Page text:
System 97P was looking pretty impressive on NASA satellite imagery early today, March 11, and by 10 a.m. ET, it strengthened into Tropical Storm Tomas.
Forecasters at the Fiji Meteorological Service (FMS) have posted a tropical cyclone alert for the South Pacific islands of Wallis and Futuna on March 11 at 05:53 UTC (12:53 a.m. ET). The FMS has also designated the storm as "Tropical Depression 14F."
The Territory of the Wallis and Futuna Islands is a Polynesian French island territory in the South Pacific between Fiji and Samoa. It consists of three main volcanic tropical islands and several islets.
At 1500 UTC (10 a.m. ET) Tropical Storm Tomas was located near 11.0 South latitude and 175.5 West longitude about 340 miles northwest of Pago Pago. It was moving west near 8 mph (7 knots). Tomas' maximum sustained winds were estimated near 39 mph (35 knots) and it was generating waves up to 11 feet high.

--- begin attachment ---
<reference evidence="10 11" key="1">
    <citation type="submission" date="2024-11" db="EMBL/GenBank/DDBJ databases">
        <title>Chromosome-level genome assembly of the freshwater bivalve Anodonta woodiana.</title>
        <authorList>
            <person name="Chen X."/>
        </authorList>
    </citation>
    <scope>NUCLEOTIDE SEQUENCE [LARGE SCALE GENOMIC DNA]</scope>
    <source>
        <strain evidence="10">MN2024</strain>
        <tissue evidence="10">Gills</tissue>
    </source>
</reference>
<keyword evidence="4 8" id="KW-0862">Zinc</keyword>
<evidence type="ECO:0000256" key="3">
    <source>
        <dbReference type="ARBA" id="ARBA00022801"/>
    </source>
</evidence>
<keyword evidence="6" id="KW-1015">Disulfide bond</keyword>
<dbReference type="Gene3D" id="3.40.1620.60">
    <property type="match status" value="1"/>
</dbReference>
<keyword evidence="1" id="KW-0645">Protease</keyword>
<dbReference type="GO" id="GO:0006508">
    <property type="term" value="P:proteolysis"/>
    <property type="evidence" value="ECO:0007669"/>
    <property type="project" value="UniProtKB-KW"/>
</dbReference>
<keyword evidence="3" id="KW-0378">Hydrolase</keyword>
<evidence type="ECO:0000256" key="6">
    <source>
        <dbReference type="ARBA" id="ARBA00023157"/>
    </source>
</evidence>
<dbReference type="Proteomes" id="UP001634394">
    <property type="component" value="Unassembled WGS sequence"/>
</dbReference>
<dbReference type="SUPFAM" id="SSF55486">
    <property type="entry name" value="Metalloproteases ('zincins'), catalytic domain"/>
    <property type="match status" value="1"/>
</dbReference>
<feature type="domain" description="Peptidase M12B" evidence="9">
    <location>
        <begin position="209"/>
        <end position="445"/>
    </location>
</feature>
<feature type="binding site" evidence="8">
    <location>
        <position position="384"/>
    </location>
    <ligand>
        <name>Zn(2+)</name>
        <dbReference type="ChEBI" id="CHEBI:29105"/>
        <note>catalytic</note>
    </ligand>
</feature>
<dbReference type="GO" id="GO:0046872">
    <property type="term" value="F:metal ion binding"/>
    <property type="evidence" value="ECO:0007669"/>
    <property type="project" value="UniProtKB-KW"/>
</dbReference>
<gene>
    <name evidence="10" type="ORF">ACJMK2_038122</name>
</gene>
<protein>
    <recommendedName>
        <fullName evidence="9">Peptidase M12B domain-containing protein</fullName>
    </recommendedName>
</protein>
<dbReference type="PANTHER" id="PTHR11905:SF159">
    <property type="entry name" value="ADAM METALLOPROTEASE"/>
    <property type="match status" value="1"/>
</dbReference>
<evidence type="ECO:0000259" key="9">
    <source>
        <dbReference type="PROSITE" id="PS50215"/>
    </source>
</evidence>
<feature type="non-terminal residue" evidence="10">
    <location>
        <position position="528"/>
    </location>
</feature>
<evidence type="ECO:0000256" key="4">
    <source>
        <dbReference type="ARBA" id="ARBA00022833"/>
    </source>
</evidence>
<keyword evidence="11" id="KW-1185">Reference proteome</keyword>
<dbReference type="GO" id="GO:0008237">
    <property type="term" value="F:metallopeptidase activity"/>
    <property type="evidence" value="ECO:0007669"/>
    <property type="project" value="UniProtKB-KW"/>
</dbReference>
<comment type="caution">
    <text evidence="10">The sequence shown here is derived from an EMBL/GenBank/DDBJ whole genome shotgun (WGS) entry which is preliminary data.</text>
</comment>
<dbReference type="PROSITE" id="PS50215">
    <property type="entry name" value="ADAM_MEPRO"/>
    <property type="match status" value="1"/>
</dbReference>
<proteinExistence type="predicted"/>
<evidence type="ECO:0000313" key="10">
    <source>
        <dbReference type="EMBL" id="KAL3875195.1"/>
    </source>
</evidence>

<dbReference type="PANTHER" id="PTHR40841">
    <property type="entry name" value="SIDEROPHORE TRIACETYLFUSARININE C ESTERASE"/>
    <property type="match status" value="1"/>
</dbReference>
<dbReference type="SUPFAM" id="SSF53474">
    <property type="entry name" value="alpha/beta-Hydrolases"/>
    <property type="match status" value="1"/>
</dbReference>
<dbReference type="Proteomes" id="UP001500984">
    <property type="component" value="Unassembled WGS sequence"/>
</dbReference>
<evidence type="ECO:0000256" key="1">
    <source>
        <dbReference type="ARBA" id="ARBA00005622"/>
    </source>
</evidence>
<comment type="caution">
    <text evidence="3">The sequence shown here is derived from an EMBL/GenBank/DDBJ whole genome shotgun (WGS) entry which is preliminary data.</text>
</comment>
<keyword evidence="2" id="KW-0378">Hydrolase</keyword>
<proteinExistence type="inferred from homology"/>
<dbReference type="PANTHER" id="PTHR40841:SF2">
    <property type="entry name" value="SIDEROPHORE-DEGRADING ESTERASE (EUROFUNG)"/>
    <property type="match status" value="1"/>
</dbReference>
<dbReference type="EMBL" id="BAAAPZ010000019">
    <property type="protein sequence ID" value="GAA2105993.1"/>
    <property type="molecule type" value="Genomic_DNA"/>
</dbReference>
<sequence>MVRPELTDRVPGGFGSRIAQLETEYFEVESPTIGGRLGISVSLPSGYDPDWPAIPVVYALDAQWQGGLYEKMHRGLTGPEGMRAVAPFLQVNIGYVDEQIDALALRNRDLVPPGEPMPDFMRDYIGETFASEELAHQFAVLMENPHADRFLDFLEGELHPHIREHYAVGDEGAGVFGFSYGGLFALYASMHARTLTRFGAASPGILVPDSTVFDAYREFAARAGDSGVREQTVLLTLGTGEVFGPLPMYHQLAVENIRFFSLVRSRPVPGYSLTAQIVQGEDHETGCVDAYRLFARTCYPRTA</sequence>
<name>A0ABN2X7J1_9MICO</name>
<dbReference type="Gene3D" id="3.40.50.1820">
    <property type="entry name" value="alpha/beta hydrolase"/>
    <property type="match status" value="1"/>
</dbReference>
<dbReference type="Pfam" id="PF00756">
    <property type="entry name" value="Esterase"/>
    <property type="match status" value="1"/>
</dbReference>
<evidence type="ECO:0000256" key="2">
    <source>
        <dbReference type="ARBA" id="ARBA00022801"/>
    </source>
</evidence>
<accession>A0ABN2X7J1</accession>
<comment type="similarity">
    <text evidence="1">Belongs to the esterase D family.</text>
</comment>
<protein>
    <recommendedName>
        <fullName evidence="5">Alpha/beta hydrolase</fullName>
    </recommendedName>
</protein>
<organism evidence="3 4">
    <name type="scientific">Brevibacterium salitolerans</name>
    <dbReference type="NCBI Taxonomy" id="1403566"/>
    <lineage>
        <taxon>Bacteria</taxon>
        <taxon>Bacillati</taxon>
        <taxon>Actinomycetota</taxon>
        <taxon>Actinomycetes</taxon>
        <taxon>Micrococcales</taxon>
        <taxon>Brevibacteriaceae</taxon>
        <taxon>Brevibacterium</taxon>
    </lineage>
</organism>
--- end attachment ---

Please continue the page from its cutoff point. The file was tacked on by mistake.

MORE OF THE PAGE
Tomas appears to continue strengthening, as bands of thunderstorms continue to wrap around the storm's low level center. NASA's Aqua infrared satellite imagery from the Atmospheric Infrared Sounder (AIRS) instrument confirm some deep convection (rapidly rising air that creates the thunderstorms that power tropical cyclones). The infrared image of Tomas captured on March 11 at 0105 UTC (Mar. 10 at 8:05 p.m. ET) showed some high, cold thunderstorms around the center of this large storm.
As the storm continues to intensify and move southwest, residents of the Wallis and Futuna Islands should pay close attention to their local forecasts. It is expected to become a cyclone in the next day or two.
Explore further: Image: Cal Madow mountain range, Somalia